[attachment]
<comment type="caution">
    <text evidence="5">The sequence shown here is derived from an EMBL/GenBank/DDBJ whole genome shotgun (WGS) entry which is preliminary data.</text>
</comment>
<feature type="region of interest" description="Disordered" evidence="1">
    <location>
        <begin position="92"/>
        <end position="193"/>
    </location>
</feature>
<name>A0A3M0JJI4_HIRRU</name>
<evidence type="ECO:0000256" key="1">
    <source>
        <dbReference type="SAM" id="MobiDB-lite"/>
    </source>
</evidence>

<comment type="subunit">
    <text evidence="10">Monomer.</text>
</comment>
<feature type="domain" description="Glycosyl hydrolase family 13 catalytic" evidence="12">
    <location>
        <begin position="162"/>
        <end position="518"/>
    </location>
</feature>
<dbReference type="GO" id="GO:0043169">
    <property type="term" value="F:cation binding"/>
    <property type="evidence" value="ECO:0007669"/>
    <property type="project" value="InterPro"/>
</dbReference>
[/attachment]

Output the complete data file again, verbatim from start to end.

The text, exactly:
<comment type="caution">
    <text evidence="5">The sequence shown here is derived from an EMBL/GenBank/DDBJ whole genome shotgun (WGS) entry which is preliminary data.</text>
</comment>
<feature type="region of interest" description="Disordered" evidence="1">
    <location>
        <begin position="92"/>
        <end position="193"/>
    </location>
</feature>
<name>A0A3M0JJI4_HIRRU</name>
<evidence type="ECO:0000256" key="1">
    <source>
        <dbReference type="SAM" id="MobiDB-lite"/>
    </source>
</evidence>

<comment type="subunit">
    <text evidence="10">Monomer.</text>
</comment>
<feature type="domain" description="Glycosyl hydrolase family 13 catalytic" evidence="12">
    <location>
        <begin position="162"/>
        <end position="518"/>
    </location>
</feature>
<dbReference type="GO" id="GO:0043169">
    <property type="term" value="F:cation binding"/>
    <property type="evidence" value="ECO:0007669"/>
    <property type="project" value="InterPro"/>
</dbReference>